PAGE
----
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BodyResT - A prototype using music responding to heart rate for stress reduction

Fagerlönn, Johan (2005) BodyResT - A prototype using music responding to heart rate for stress reduction. Masters thesis, Luleå University of Technology, Dept. Computer Science / Media Technology.

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Official URL: http://epubl.luth.se/1402-1617/2005/283/

Abstract

The growing problem of stress in our society has provided greater motivation to seek stress solutions. This health threat demands a fresh thinking and exploration of new ways to find solutions. Music has in several studies been suggested to have a stress reducing effect. This report describes the development of a prototype that uses music to step by step help an individual to reduce stress. This is done by a combination of relaxing music and the biofeedback principle. The prototype estimates the individuals stress level by monitoring heart rate. On the basis of senor readings music is composed in real time to match the stress level. In that way a feedback loop is created where the individuals current stress level is reflected in the music. The music does not change from one song to the other; rather different parameters in the music are continuously changed such as tempo and instrumentation. The report also includes a literature study examining heart rate as a valid stress indicator. This literature study is also complemented with an experimental study. In this study 14 participants, 7 males and 7 females, age between 21 and 54, were exposed to three different mental stressors separated with three minutes of relaxation. A version of Stroop color word test, a mental arithmetic task and a talk preparation. Heart rate was measured and the subjective estimation of stress level was given by the subjects before the first stressor, after each stressor and after each period of relaxation. A significant increase of heart rate (~10 bpm in mean) was detected in the end of each stressor compared to the periods of relaxation. The important conclusion with the studies is that heart rate is a valid mental stress indicator, but the reliability is low since heart rate is influenced by many other factors than mental stress. In future development of BodyResT heart rate must be complemented with one or several other physiological parameters such as heart rate variability and skin conductance.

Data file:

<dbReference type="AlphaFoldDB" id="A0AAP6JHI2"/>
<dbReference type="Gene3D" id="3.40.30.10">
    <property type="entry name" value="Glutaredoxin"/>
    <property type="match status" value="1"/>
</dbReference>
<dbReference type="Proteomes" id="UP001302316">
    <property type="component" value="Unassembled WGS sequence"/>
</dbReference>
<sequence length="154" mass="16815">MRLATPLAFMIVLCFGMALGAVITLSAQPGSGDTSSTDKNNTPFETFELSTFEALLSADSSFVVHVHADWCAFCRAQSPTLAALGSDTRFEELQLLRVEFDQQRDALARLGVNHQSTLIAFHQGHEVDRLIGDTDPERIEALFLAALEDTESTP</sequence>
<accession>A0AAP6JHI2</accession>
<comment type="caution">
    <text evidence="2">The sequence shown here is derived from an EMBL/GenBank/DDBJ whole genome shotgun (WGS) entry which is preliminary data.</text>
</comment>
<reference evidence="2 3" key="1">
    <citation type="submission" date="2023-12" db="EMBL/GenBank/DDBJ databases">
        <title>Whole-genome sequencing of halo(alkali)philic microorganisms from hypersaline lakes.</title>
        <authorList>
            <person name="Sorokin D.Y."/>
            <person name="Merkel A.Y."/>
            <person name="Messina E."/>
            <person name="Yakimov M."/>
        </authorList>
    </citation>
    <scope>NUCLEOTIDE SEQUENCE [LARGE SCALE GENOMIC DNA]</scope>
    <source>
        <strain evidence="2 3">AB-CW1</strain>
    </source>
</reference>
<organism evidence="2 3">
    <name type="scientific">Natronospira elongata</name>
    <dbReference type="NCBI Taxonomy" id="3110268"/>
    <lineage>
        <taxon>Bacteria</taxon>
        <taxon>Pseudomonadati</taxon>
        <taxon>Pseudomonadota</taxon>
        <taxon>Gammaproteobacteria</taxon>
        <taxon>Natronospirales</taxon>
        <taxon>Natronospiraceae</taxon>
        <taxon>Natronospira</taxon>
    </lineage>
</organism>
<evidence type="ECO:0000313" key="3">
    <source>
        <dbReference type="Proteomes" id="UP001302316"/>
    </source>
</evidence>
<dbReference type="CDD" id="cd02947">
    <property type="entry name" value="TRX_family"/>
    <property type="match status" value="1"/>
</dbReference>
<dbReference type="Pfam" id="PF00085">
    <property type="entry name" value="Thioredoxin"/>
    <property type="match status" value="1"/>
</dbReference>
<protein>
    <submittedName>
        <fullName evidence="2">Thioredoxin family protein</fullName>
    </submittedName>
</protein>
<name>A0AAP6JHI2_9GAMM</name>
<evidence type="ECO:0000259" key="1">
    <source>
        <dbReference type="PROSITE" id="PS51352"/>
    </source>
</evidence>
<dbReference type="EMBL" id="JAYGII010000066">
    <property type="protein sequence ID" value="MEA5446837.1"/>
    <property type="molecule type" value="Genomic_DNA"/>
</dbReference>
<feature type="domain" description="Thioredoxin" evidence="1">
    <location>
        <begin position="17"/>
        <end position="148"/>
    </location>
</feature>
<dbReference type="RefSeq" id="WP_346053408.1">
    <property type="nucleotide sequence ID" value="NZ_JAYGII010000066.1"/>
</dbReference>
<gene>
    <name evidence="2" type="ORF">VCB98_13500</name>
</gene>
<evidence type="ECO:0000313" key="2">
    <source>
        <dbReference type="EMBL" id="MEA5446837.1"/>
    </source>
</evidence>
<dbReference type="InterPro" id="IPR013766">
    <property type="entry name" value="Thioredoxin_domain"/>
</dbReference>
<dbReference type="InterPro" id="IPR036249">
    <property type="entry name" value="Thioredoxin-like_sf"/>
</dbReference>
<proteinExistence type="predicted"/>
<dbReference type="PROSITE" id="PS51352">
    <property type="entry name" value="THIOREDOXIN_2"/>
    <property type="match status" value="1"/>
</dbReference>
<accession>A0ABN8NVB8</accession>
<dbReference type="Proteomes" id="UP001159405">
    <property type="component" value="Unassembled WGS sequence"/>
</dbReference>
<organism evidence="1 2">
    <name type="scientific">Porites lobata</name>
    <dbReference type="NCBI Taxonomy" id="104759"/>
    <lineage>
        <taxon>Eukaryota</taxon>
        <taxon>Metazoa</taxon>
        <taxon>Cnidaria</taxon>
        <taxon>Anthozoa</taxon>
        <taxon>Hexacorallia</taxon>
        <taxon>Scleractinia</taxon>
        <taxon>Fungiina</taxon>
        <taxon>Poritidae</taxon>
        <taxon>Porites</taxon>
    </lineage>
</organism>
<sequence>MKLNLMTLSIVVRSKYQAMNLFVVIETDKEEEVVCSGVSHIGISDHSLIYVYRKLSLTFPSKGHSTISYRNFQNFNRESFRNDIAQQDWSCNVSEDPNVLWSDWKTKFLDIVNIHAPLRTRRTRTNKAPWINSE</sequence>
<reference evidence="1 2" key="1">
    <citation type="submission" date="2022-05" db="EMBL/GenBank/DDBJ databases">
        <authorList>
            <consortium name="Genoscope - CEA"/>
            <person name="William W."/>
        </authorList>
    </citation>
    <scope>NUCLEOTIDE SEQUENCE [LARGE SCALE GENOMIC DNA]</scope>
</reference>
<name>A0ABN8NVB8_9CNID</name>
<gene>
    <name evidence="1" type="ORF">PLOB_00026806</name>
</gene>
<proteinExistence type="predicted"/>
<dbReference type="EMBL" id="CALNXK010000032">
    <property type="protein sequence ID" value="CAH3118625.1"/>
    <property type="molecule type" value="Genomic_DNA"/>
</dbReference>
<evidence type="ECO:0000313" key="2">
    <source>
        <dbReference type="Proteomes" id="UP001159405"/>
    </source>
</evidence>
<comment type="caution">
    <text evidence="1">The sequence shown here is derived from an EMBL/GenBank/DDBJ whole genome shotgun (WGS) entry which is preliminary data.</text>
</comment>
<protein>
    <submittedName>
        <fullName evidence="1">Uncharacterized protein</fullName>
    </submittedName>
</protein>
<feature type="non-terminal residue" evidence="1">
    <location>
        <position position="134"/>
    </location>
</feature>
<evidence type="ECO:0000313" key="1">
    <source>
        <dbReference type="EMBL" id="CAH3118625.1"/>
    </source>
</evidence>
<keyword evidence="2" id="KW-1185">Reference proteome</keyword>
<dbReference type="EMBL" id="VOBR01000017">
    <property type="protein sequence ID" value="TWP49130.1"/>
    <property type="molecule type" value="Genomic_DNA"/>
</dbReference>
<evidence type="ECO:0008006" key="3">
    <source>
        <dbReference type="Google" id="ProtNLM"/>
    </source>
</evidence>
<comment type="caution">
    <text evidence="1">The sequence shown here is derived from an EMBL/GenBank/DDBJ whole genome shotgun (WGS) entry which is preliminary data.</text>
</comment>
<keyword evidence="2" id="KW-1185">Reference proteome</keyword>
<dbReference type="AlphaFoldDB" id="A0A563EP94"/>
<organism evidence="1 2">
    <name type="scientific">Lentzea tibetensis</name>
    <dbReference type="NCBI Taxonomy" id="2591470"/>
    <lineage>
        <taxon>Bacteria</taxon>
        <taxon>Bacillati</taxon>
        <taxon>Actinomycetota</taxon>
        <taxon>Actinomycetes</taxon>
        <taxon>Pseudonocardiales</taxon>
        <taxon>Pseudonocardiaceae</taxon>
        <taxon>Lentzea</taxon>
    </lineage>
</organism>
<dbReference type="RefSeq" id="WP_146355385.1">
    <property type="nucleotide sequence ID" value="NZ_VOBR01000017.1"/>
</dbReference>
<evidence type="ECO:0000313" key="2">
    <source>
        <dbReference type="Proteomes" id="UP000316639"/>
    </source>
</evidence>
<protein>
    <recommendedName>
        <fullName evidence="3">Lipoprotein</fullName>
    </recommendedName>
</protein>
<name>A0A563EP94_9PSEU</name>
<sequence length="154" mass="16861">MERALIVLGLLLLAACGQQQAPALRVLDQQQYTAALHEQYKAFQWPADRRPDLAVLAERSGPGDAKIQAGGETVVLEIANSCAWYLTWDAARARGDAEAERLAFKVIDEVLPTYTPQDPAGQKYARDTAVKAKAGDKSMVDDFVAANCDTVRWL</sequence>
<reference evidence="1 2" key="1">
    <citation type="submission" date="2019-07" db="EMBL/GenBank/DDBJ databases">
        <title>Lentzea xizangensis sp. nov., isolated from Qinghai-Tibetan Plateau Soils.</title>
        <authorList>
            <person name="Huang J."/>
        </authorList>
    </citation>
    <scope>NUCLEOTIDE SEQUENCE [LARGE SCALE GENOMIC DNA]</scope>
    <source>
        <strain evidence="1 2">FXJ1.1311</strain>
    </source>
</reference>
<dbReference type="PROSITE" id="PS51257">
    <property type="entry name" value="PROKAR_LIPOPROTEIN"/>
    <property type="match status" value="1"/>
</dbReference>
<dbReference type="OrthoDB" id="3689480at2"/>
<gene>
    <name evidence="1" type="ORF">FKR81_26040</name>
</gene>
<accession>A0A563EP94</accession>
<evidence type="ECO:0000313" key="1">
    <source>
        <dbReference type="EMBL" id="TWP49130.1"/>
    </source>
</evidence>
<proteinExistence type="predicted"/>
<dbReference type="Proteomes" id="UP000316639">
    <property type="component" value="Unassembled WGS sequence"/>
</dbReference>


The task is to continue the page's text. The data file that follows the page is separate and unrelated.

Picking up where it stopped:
Item Type:Thesis (Masters)
ID Code:833
Deposited By:Lilian Johansson
Deposited On:19 Jun 2007
Last Modified:18 Nov 2009 15:58

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